Giacomo Cafaro MD, Elena Bartoloni MD, Alessia Alunno MD PhD, Onelia Bistoni BSc, Sabrina Cipriani PhD, Fabiana Topini PhD and Roberto Gerli MD
Platelets have the ability to influence the immune system and the inflammatory process and may be strongly involved in the whole pathogenic process of chronic inflammatory joint diseases, such as rheumatoid arthritis. They may play a significant role even before the clinical onset of the disease, contributing to the loss of tolerance of the immune system and the induction of autoimmunity. Subsequently, they can interact with the most important cellular players involved in autoimmunity and inflammation, namely innate immunity cells and T cells and eventually contribute to the building of inflammation in the synovium, thus inducing the activation, migration, and proliferation of fibroblasts that eventually lead to joint damage. Due to their peculiar features, studying the behavior of platelets is a challenging task; however, platelets may prove to be valuable therapeutic targets in the future.
Mohammad Adawi MD MHA, Sabbah Firas MD and Arnon Blum MD
Inflammation is the basic mechanism leading to many pathological processes, including degenerative diseases, atherosclerosis, and cancer. We found an interesting link connecting rheumatoid arthritis and atherosclerosis that may explain the high cardiovascular event rate among patients with rheumatoid arthritis, but also may lead to a new way of thinking and a better understanding of atherosclerosis. Rheumatoid arthritis could serve as a model of accelerated atherosclerosis. Understanding the basic mechanisms of rheumatoid arthritis may solve some of the complexity of atherosclerosis.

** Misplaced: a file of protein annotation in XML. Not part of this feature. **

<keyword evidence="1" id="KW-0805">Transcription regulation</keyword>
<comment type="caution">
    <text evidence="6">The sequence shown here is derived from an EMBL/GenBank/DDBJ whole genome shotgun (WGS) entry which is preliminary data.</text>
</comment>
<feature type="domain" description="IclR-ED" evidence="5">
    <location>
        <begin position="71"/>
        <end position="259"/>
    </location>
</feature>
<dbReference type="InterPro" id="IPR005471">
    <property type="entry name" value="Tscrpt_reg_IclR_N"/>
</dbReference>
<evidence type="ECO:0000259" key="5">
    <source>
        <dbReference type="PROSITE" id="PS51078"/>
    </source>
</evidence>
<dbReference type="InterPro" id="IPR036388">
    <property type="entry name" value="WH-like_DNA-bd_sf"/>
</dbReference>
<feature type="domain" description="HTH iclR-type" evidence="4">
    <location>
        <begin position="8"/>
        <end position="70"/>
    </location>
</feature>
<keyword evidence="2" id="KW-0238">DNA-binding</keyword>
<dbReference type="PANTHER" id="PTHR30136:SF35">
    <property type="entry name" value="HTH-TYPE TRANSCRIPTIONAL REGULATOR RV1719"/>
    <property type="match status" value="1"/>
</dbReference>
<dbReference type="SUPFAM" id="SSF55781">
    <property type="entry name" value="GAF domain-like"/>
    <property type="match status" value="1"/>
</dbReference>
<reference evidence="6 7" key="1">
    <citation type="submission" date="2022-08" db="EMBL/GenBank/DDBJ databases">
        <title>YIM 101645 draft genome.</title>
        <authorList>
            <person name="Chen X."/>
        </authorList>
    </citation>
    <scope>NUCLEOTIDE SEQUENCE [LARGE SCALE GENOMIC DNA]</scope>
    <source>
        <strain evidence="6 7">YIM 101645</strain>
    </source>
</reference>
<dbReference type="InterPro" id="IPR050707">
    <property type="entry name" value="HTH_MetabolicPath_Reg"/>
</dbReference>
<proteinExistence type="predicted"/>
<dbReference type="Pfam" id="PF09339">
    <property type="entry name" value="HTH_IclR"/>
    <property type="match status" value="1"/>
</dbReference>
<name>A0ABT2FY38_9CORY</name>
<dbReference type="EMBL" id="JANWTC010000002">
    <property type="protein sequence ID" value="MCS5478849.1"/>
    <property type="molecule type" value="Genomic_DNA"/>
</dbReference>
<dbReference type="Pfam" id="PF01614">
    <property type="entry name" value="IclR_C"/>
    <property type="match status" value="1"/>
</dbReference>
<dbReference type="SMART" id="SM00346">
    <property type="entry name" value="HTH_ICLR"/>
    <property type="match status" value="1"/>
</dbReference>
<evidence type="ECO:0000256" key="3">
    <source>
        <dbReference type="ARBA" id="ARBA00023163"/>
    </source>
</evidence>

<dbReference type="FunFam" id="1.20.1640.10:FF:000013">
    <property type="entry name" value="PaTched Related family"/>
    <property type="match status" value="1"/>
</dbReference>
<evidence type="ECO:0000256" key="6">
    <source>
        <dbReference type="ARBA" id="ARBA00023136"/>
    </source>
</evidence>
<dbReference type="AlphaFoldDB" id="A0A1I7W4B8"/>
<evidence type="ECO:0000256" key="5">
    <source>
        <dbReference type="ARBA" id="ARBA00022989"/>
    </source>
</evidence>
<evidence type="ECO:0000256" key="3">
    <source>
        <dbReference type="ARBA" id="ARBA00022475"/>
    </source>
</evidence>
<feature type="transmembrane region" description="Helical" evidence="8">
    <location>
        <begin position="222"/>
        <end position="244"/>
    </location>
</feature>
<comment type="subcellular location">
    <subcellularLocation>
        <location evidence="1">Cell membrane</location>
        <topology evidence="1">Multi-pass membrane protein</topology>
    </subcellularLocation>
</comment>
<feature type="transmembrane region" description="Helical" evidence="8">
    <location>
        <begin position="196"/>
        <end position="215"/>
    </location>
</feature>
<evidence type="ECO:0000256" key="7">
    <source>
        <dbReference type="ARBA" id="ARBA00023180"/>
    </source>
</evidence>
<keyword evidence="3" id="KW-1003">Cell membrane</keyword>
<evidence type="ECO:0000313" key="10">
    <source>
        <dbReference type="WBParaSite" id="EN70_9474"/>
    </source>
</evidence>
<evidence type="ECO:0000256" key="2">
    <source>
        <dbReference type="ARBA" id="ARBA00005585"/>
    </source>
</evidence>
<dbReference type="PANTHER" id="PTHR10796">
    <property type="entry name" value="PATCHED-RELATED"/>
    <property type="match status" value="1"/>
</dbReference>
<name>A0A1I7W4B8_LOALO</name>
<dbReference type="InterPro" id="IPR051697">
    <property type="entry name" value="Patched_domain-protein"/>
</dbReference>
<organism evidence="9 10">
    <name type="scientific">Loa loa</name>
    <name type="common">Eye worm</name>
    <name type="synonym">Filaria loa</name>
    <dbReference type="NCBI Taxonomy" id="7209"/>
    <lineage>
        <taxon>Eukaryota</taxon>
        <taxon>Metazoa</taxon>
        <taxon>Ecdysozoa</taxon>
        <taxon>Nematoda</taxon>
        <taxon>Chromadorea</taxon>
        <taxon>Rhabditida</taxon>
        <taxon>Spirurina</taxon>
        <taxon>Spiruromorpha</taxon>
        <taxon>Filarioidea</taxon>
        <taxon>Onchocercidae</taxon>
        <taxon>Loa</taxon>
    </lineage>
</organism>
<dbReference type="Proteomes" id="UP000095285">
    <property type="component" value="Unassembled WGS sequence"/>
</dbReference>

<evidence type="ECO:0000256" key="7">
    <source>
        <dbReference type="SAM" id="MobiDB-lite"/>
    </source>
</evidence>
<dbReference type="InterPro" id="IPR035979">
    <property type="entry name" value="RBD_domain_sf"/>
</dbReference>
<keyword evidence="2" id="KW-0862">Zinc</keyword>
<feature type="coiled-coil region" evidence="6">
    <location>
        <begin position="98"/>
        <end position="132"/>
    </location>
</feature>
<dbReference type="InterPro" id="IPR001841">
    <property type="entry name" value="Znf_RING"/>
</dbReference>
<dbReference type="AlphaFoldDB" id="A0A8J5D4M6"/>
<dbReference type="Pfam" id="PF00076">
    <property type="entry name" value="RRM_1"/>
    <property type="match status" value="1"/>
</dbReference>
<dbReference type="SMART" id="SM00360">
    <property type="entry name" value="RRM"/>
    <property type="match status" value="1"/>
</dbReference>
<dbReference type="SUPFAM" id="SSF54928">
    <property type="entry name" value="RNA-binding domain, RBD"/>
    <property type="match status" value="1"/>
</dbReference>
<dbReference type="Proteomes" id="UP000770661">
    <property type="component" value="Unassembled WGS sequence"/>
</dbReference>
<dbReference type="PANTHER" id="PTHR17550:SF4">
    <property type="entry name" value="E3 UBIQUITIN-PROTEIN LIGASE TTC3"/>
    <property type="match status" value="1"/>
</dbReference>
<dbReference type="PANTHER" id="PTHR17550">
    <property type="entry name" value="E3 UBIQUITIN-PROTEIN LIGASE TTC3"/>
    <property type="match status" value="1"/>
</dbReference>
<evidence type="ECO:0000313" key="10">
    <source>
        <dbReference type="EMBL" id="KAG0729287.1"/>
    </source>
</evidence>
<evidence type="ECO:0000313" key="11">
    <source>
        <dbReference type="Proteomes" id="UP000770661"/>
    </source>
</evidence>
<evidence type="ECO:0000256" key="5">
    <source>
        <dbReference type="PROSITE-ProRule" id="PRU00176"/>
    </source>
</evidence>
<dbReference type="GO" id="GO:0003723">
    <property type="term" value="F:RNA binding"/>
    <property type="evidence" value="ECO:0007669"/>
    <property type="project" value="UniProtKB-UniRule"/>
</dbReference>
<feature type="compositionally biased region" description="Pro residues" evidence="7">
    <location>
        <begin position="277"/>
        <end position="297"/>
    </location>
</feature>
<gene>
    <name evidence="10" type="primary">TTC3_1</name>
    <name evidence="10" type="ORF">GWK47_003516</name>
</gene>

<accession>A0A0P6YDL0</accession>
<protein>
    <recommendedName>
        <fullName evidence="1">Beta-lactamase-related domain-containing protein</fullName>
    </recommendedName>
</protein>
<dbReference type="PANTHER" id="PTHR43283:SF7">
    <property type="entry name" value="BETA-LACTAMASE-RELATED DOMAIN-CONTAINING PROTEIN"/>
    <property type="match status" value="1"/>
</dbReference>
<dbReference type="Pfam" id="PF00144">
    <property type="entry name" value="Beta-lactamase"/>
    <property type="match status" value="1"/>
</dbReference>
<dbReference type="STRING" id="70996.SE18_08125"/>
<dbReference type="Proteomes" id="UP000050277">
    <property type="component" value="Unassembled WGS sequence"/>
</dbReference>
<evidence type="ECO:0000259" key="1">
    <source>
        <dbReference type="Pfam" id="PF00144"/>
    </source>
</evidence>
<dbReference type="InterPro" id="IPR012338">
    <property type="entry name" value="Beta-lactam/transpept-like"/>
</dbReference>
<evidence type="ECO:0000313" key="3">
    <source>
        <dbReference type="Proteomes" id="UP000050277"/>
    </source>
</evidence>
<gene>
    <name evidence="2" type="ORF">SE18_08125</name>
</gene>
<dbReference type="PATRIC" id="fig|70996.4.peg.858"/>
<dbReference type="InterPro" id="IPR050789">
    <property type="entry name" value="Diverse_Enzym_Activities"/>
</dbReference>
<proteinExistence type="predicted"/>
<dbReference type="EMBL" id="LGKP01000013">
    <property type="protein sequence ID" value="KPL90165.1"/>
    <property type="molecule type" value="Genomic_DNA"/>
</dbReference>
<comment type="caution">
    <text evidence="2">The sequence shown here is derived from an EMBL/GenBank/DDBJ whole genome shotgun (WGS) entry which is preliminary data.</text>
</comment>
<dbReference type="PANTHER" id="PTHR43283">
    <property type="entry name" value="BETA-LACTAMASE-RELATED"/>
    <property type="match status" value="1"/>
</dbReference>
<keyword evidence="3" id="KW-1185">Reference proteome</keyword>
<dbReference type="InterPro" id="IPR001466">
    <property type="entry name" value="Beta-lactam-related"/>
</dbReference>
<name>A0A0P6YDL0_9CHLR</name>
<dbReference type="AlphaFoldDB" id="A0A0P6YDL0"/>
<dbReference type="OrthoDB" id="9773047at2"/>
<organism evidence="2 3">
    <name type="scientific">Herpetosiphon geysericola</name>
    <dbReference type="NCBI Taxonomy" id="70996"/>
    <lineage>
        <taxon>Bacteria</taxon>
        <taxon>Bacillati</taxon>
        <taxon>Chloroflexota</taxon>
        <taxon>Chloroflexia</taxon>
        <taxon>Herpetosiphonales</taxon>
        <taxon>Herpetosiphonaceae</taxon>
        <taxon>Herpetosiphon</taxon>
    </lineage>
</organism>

Laura Andreoli MD PhD, Antía García-Fernández MD, Maria Chiara Gerardi MD and Angela Tincani MD
Rheumatic diseases commonly affect women of childbearing age, when women may be contemplating pregnancy or they discover an unplanned pregnancy. Therefore, specific issues about pregnancy planning and management are commonly encountered in patients during these times. Knowledge of the effect of pregnancy on disease activity is important for counseling. This review summarizes recent data on the course of different rheumatic diseases during pregnancy and the postpartum period. Rheumatoid arthritis and systemic lupus erythematosus are the most commonly investigated diseases. Data are increasing about spondyloarthritis. Sparse data are available for other rheumatic diseases. Despite the differences in these diseases and the various courses these disease take during pregnancy, a common feature is that active maternal disease in the months prior to conception increases the risk of flares during pregnancy, which in turn can lead to adverse pregnancy outcomes. Therefore, maternal and fetal health can be optimized if conception is planned when disease is inactive so that a treatment regimen can be maintained throughout pregnancy.